The Christmas star was hung on top of the mango tree in front of Metilda's house. It was made of white paper and nine edges of narrow plywood pieces carved from bamboo trees, pasted together by a mix of maida flour boiled in water. Manuel, Metilda's father worked on the star everyday after coming back from work around six in the evening till late in the night. The mood was that of anticipation, creation and happiness that the girls – Romana, Frudentia, Ilene and Metilda -- will roam around him wanting to help him in creating the serene symbol of light. It took 15 days to complete, and then on December 24, it was hung on the tree with a kerosene lamp inside. It lit up the tiny front yard and the even humbler house in the middle of the city, as well as the girls' hearts. After coming back from the church on Christmas day, they gathered together to cut the Christmas cake and started playing around as the fragrance of all kinds of spices melting with beef and fish spread around which is a rare treat for their senses. Young men gather together in the corners of the colony having fun and sometimes getting into fights with each other. After a day's rest, on the 27th, the men go back to work, most of them factory workers or manual labourers. Everyone was home, from the oldest to the youngest, on December 31 to celebrate the coming year, sharing wine and cake at midnight. The star was taken off the tree on the 13th day, i.e., January the 6th which marks the post-birth rituals of Virgin Mary.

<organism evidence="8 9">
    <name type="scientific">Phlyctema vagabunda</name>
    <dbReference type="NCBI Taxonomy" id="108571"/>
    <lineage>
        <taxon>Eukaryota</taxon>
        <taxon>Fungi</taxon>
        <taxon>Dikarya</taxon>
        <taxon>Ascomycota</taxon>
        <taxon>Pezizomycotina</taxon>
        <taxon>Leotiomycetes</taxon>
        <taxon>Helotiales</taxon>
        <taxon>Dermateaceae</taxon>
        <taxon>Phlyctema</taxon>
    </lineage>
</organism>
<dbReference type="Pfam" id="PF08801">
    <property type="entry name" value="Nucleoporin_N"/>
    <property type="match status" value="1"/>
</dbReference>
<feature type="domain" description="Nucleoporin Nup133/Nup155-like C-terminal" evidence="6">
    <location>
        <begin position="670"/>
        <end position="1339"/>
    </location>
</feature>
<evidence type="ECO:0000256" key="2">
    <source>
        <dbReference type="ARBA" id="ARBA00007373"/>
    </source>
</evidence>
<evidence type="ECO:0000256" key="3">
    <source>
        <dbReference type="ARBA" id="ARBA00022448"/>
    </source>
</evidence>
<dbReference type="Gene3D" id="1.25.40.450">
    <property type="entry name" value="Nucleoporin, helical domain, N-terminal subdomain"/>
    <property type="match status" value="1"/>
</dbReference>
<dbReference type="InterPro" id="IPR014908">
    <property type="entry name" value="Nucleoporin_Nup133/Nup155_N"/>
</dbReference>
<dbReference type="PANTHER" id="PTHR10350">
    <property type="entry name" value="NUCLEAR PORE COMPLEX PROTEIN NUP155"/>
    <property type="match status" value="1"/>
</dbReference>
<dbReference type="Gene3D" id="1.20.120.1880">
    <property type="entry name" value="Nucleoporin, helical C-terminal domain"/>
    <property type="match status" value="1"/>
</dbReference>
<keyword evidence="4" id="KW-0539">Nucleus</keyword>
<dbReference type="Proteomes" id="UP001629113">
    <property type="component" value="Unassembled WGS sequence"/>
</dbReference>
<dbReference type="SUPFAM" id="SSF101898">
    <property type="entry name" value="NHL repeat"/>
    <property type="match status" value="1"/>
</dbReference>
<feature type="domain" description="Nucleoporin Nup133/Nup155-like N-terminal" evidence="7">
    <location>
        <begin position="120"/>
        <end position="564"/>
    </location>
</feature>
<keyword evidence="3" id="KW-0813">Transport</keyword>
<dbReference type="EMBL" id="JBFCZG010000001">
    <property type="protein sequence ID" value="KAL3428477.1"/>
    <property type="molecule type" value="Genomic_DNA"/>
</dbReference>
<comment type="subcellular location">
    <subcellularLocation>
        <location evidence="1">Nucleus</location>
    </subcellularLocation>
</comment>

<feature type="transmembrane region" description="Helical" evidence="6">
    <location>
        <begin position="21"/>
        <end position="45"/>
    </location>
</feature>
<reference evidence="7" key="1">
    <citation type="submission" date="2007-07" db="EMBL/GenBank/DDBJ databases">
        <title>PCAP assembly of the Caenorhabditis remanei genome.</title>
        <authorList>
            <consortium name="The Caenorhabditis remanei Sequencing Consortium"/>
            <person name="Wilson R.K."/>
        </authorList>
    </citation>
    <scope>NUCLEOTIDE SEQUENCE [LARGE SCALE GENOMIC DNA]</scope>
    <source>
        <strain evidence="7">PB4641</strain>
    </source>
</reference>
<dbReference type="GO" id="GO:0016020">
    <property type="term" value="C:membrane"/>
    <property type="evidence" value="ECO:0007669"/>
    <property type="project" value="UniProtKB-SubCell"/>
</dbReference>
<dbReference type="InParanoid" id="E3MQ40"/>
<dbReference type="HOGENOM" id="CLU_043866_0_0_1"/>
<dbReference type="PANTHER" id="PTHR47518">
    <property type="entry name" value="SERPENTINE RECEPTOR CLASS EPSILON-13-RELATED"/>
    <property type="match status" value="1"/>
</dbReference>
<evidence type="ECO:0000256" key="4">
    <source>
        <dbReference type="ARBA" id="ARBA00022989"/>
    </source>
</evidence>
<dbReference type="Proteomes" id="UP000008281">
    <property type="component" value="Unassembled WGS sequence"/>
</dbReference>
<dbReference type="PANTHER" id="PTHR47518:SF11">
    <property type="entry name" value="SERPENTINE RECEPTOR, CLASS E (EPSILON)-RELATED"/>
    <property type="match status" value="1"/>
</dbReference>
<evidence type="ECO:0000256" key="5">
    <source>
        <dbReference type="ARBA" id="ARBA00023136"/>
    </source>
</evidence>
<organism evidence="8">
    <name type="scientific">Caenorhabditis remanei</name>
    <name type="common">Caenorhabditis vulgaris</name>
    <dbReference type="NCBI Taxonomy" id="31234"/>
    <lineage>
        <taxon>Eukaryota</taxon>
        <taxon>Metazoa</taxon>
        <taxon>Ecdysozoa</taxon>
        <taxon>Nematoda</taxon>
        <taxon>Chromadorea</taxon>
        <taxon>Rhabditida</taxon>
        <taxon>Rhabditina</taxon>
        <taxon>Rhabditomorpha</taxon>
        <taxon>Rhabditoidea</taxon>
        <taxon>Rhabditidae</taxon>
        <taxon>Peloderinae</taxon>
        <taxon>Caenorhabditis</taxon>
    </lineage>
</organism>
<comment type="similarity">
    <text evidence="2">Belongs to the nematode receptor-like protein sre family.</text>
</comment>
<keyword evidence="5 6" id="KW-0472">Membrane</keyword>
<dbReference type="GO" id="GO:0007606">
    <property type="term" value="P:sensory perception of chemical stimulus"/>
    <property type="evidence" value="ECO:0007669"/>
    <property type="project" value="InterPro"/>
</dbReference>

Life thrives at the peripheries of cities, marked by oppressions of various structures such as caste and religion. Despite how the structures manage to retain the peripheries without leaving any breathing space, there are numerous narratives about the resilience of people who resist and live through it subverting these very structures. Conversion of lower castes into Catholicism by colonisers, especially the Portuguese, across the Southwest coast of India has been noted as having oppressive as well as subversive streaks. Along with the stories of violence, there are plenty of narratives about how the stigmatised communities, especially fishermen in the coastal belt of Kochi, Kollam and Thiruvananthapuram, considered it as an opportunity to break free from the shackles of the oppressive Brahminical tradition. Yet, the contemporary Dalitbahujan narratives show how the potential of freedom from the shackles of caste and Brahminism was limited as the boundaries of caste were observed by all Catholic communities including Latin Catholics, according to their previous Hindu caste order which the church also helped to retain. Marriages between upper-caste (Syrian) catholics, lower-caste (Latin) catholics and Dalit Christians are still very uncommon as endogamous marriages to protect Hindu Brahminical value system was very well incorporated into Christianity in regions like Kerala.